Freshmen lead No. 16 UNC past College of Charleston 79-60

North Carolina forward Day'Ron Sharpe (11) shoots over College of Charleston center Osinachi Smart (33) during the first half of an NCAA college basketball game in Chapel Hill, N.C., Wednesday, Nov. 25, 2020.

North Carolina forward Day’Ron Sharpe (11) shoots over College of Charleston center Osinachi Smart (33) during the first half of an NCAA college basketball game in Chapel Hill, N.C., Wednesday, Nov. 25, 2020.

AP

Freshman guard Caleb Love scored 17 points and No. 16 North Carolina ran off 17 straight second-half points to beat College of Charleston 79-60 in Wednesday night’s season opener for both teams played in a largely empty arena.

Fellow rookie Day’Ron Sharpe added 13 points and 10 rebounds for the Tar Heels, who shot just 39.4% but dominated the boards after halftime to finally pull away. They did it while playing at home with an unusual backdrop: with only a handful of family members and staffers scattered in a few sections of blue seats in the 21,750-seat Smith Center and pumped-in background crowd noise due to the coronavirus pandemic.

The Tar Heels are coming off a 14-19 season, marking the first losing record of Hall of Fame coach Roy Williams’ career. They’re hoping for a quick turnaround with a deep frontcourt and a roster boosted by the arrival of 247sports’ No. 2-ranked recruiting class.

Those freshmen played a key role, with Love, Sharpe and RJ Davis scoring the first 12 points of the 17-0 run that turned a one-point deficit into a 59-43 lead on Armando Bacot’s three-point play with about 10 minutes to go.

Brevin Galloway scored 15 points to lead College of Charleston, which overcame an 0-for-11 shooting start that left the Cougars down 14 in the first half. But they got within 39-32 by halftime, then took a 43-42 lead on Dontavius King’s corner 3-pointer at the 15-minute mark before UNC made its move.

BIG PICTURE

College of Charleston: Earl Grant’s Cougars enter the season picked to finish sixth in the 10-team Colonial Athletic Association, where they won at least 11 games in each of the past four seasons. Aside from the early shooting trouble, they didn’t help themselves with 15 turnovers — some in the backcourt as UNC showed some extended-pressure looks — that the Tar Heels converted into 21 points.

UNC: The Tar Heels return senior Garrison Brooks inside as the preseason Atlantic Coast Conference player of the year, but it was the youngsters who took a leading role on opening night. Love and Davis gave the Tar Heels two starting freshmen guards for the first time since the 2007 NCAA Elite Eight loss to Georgetown (with eventual NBA players Ty Lawson and Wayne Ellington). Meanwhile, the 6-foot-10, 265-pound Sharpe was an immediate interior presence.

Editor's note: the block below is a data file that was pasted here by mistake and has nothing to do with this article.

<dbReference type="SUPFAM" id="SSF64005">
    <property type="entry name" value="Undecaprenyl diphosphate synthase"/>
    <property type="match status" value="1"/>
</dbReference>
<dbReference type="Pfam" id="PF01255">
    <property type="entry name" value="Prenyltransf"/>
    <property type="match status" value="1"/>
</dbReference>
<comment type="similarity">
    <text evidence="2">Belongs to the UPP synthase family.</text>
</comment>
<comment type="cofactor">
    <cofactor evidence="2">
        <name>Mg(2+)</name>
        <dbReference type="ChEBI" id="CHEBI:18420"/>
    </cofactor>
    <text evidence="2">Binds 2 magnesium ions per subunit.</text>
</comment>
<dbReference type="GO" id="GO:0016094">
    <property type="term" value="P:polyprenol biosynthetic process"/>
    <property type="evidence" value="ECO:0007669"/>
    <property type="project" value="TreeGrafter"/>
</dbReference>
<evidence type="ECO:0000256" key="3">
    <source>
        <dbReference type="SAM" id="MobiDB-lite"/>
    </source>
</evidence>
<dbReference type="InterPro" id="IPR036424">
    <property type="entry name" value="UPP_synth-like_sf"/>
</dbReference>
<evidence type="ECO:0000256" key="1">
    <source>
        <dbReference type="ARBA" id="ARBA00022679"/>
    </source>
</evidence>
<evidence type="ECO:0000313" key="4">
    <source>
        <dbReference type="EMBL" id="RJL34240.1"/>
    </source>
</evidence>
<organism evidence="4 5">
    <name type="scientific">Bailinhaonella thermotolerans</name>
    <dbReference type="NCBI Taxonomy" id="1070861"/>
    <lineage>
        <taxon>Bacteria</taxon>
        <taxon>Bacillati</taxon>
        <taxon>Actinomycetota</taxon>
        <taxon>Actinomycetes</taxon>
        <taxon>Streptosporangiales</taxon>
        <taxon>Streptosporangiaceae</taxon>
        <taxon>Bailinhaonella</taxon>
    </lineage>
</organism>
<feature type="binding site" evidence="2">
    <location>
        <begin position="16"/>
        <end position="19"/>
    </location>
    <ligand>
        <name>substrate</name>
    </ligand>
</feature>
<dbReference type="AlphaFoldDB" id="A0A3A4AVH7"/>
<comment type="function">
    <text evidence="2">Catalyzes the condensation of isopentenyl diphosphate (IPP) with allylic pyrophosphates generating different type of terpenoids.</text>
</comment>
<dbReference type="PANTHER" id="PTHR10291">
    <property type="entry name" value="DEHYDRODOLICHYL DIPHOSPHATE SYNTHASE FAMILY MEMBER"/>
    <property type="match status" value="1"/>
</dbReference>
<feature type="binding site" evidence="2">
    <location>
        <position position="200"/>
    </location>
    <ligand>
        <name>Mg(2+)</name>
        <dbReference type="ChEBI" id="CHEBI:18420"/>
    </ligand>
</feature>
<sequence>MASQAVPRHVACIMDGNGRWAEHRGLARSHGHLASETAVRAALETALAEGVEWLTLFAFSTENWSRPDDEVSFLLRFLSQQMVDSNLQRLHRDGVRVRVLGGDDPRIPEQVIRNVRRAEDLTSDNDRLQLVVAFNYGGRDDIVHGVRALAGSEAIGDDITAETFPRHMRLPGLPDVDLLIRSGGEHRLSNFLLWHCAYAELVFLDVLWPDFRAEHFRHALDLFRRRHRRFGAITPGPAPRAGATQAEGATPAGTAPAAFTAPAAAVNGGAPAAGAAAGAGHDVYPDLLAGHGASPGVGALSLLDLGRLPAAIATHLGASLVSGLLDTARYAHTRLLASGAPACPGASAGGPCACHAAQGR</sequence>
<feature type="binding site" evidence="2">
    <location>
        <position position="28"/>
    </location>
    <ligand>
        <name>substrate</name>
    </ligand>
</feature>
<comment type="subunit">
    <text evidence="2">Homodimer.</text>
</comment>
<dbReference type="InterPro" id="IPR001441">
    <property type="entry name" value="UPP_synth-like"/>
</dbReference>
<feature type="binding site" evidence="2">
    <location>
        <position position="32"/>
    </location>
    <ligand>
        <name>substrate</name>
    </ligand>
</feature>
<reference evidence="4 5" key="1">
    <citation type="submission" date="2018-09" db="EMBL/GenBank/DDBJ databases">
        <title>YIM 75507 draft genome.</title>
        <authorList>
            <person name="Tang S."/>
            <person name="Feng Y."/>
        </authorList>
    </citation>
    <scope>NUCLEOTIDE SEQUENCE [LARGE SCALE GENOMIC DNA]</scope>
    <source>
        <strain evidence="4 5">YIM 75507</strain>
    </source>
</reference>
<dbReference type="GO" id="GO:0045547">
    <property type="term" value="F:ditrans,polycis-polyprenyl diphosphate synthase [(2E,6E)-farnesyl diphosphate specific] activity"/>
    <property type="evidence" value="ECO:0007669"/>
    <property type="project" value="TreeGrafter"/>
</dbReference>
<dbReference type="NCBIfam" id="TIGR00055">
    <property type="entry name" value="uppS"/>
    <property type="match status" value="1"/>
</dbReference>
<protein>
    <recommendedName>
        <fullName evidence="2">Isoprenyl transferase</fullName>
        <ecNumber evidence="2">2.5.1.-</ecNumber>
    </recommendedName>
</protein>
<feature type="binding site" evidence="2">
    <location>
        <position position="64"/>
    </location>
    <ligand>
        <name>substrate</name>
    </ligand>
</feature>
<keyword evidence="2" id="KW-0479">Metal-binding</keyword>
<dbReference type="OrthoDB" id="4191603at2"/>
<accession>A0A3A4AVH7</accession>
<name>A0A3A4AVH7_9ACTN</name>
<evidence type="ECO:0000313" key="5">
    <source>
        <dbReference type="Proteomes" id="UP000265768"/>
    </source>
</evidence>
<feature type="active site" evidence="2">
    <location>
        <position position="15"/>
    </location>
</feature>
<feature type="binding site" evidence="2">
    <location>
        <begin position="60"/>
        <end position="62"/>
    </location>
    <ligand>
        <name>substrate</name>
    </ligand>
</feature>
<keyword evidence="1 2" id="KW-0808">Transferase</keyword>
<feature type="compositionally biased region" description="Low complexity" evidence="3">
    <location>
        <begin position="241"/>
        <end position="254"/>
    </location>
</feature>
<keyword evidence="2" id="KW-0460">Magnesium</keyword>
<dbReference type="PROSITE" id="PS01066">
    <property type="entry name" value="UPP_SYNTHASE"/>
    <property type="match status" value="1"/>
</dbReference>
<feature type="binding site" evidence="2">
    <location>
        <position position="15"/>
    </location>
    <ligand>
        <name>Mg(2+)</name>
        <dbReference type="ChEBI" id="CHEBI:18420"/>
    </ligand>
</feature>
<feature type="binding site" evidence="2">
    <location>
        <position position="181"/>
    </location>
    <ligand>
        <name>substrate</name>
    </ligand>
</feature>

UP NEXT

College of Charleston: The Cougars host Limestone on Saturday.

UNC: The Tar Heels face UNLV on Monday as they open play in the Maui Invitational, which was relocated from its traditional Hawaii location to Asheville in the North Carolina mountains due to the coronavirus pandemic.

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College of Charleston at North Carolina odds, picks and prediction

In Wednesday college hoops action, the College of Charleston Cougars and North Carolina Tar Heels tip off their season at the Dean E. Smith Center in Chapel Hill, N.C., at 6 p.m. ET. Below, we analyze the College of Charleston-North Carolina college basketball betting odds and lines, with picks and predictions.

College of Charleston at North Carolina: Betting odds, spread and lines

Odds via BetMGM; access USA TODAY Sports’ betting odds for a full list. Lines last updated at 2:36 a.m. ET.

  • Money line: College of Charleston +1400 (bet $100 to win $1,400) | North Carolina -5000 (bet $5,000 to win $100)
  • Against the spread/ATS: College of Charleston +17 (-110) | North Carolina -17 (-110)
  • Over/Under: 143.5 (O: -106 | U: -115)

College of Charleston at North Carolina: Three things to know

  1. North Carolina opens the season ranked No. 16 in the USA TODAY Sports Men’s Basketball Coaches Poll. Last season was a disaster by UNC standards as the Tar Heels finished 14-19 SU and 6-14 in the ACC, tied in the basement with Pittsburgh and Wake Forest.
  2. Charleston posted a 17-14 SU mark with a Colonial Athletic Association (CAA) 11-7 record last season, finishing tied for fourth place. The Cougars went 6-7 SU in 13 true road contests while going 14-14-1 ATS with a slight edge to the Over at 15-13-1.
  3. Despite a relatively reasonable geographic proximity, CoC and UNC haven’t met on the hardwood since Nov. 28, 2010. Carolina picked up a 74-69 victory at the Smith Center as the Cougars easily covered a 14-point number that day as the Under (155.5) cashed.

Get some action on this game or any other matchup with a legal, online bet at BetMGM in CO, IN, NJ, TN and WV. Risk-free first bet up to $500, paid in free bets. Terms and conditions apply. Bet now!

College of Charleston at North Carolina: Odds, betting lines, predictions and picks

Prediction

North Carolina 77, College of Charleston 64

Money line (ML)

North Carolina (-5000) is too expensive, as you have to risk $50 for every $1 won. That’s just bad gambling over the long haul, as eventually you’ll run into an upset which will wash away your profits quickly. AVOID.

Against the spread (ATS)

COLLEGE OF CHARLESTON +17 (-110) is worth playing rather lightly, as I am just not feeling North Carolina -17 (-110). The did lose last year’s leading scorer and all-everything Cole Anthony to the NBA.

The Heels have retooled with a wealth of talent in freshmen Walker Kessler and Caleb Love, joining potential ACC Player of the Year Garrison Brooks, Armando Bacot and Leaky Black. But it might take a while for this new power five to jell. UNC won’t lose, but covering 17 is a tall order against a decent CoC side. The Cougars added some new blood, too, and Payton Willis should step right in and add some scoring punch.

Over/Under (O/U)

The lean is to the UNDER 143.5 (-115

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No. 16 North Carolina ready for fresh start vs. College of Charleston

The offseason probably felt particularly long for North Carolina because the past season was so disturbing for the Tar Heels.